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CVPS windfall plan is good for ratepayers

Tuesday, May 01, 2012

A broad group of organizations focused on energy efficiency, clean energy, green jobs, affordable housing, and the needs of low-income Vermonters has expressed their support for the decision of the Department of Public Service that the $21 million “windfall” payment resulting from the CVPS/GMP merger will be invested in efficiency and clean energy programs to benefit CVPS ratepayers.

This is a thoughtful decision by the DPS, and CVPS ratepayers should be very enthusiastic about the opportunities it will offer them. In our work with Vermonters facing financial hardships, we have seen that energy costs are one of their biggest concerns. They are struggling to manage their energy budgets, especially for heating. This investment will allow more CVPS customers to save a significant amount of money on the soaring cost of heating their homes for years to come. It will be especially beneficial for elderly and disabled individuals, single-parent families, and other households with special challenges to making ends meet. And it will enable the state's LIHEAP fuel assistance dollars to go further by reducing the energy use of fuel program recipients.

Last year, the homes of 1,722 Vermont households received comprehensive, state-of-the-art energy efficiency services and 341 had their heating systems repaired or replaced, through the statewide low-income Weatherization Assistance Program. The average energy savings for these households was a remarkable 37.6 percent, resulting in an average savings per year of 270 gallons of No. 2 heating oil, or more than $1,000 per year at today's price of $4. The total statewide combined first year savings in No. 2 heating oil alone was 464,940 gallons, or a savings of almost $1.86 million at the current price. That annual savings has been shown to continue every year for at least 20 years.

The CVPS windfall investment plan will enable these outcomes to expand to many more Vermonters.

It offers benefits for a wide range of CVPS customers, from low and moderate-income families struggling to fill their oil tanks to affordable housing providers seeking efficiency funding to help make buildings permanently affordable.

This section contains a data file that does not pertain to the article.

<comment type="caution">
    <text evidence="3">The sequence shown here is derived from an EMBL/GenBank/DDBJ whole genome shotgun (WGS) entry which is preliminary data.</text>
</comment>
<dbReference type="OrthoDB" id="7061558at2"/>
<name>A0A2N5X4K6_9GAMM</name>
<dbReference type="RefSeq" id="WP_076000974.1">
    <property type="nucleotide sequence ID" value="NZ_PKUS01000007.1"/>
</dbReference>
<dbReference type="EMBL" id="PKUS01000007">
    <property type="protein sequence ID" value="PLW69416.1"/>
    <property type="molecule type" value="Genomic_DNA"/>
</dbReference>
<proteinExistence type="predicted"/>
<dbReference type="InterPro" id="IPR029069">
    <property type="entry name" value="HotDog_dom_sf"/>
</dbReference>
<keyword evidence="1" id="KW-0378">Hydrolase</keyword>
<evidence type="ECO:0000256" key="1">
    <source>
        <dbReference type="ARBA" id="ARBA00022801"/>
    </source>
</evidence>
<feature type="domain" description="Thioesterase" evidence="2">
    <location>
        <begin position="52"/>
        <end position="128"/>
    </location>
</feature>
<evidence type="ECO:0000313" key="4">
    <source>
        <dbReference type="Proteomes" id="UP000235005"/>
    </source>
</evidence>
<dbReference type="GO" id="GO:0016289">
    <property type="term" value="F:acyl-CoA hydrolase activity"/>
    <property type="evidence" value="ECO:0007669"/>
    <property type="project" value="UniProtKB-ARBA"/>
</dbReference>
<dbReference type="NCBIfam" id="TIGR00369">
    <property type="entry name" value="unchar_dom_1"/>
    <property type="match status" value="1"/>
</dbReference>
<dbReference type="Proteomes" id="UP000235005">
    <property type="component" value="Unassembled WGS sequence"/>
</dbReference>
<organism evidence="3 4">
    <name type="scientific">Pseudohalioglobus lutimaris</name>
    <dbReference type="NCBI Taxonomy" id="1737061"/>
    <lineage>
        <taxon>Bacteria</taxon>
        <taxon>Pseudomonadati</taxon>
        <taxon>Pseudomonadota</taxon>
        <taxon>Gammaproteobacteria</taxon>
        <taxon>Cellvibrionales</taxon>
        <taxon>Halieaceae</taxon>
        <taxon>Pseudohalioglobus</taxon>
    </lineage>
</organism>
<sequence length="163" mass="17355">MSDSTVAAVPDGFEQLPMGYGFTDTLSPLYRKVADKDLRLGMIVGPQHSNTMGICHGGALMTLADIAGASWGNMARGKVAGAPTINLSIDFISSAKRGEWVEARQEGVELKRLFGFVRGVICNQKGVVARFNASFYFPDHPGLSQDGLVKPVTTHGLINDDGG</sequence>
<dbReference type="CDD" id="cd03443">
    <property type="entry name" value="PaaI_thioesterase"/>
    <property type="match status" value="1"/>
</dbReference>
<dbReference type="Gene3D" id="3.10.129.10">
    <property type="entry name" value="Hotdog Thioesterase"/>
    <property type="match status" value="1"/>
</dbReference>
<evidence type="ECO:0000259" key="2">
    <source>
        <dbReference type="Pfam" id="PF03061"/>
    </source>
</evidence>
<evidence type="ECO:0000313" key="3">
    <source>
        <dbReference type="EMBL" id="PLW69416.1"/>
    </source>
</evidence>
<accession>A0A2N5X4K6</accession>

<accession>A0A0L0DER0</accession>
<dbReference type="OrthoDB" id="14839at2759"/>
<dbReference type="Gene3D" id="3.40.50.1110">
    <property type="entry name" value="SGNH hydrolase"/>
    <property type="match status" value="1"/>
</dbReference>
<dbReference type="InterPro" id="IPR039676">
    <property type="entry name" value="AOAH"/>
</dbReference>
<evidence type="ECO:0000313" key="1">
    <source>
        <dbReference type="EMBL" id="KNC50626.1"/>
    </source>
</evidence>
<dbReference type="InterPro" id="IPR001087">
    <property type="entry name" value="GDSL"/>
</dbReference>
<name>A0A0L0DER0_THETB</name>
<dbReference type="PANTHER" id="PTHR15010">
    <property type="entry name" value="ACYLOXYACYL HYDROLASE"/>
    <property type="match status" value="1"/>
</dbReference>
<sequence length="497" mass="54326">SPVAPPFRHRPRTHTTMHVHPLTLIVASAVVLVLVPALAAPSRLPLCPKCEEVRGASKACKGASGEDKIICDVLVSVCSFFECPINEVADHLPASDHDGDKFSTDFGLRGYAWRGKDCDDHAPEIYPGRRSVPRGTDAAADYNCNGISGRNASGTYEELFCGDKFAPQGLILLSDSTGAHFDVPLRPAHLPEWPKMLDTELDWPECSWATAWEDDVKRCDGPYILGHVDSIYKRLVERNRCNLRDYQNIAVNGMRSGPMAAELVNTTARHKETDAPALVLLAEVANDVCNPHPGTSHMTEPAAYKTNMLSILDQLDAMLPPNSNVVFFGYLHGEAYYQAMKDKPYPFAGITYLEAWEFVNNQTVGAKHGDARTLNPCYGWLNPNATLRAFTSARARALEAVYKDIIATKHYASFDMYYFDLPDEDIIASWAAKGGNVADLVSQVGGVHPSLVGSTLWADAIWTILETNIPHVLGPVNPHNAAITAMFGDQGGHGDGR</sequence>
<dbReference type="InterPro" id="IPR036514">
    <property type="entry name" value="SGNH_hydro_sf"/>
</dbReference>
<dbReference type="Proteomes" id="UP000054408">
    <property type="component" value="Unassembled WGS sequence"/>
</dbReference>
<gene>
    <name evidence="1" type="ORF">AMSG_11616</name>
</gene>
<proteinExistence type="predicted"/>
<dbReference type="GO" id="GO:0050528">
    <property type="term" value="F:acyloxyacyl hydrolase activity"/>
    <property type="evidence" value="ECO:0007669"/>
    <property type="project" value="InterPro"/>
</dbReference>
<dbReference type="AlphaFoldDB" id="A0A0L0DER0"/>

Energy contractors will see increased interest in private sector retrofits, while businesses can investigate opportunities for deeper energy efficiency improvements. Such improvements are highly cost-effective, delivering a positive return-on-investment relatively quickly and offering additional benefits such as improvements in health, safety, and comfort.

This plan will also have a positive impact on workforce and economic development around the state. Vermont's energy efficiency initiatives – including weatherization, the Vermont Fuel Efficiency Partnership, and private contractors – are facing serious cuts in funding and incentives, and the resulting loss of jobs. This effort will save jobs, create new jobs, and allow us to maintain our position as the top state in the country for green jobs at the same times it invests ratepayers' dollars for the highest return. A recent federal Department of Labor report hailed Vermont's success in creating green jobs and training workers.

The state's Weatherization Assistance Program providers are part of the Vermont Community Action Partnership, which collectively provides services to low- and moderate-income families throughout Vermont. Each year, more than 60,000 Vermonters receive the help they need to feed, house, and clothe their families, heat and weatherize their homes, start or expand businesses, get job training, build financial assets, develop effective money management skills, nurture and educate their children, and much more.

Community Action Agencies (CAAs) are perhaps best known for their assistance to families and individuals experiencing health - or even life-threatening emergencies, through crisis resolution programs that provide financial assistance, case management, service linkage, and advocacy to households facing lack of food or heat, eviction, foreclosure, illness, and other serious emergencies.

But beyond providing that “safety net,” CAA services also help stabilize their lives, make their homes safe and energy-efficient, take steps to become self-reliant, and enable their children to escape the generational cycle of poverty.

These goals are achieved through such programs as Crisis Fuel Assistance, Housing Stabilization, Food Stamp Outreach, Weatherization, Home Repair, Micro Business Development, Job Training, Asset Building (Matched Savings) Accounts, Tax Preparation Assistance, Thrift Stores, Parenting Support & Education, Head Start, and Child Care. Additional information about CAA programs may be obtained from the websites of the CAA serving your local area.

Steve Geller is the President of the Vermont Community Action Partnership and Executive Director of Southeastern Vermont Community Action (SEVCA), the CAA serving Windham and Windsor counties.

Steve Geller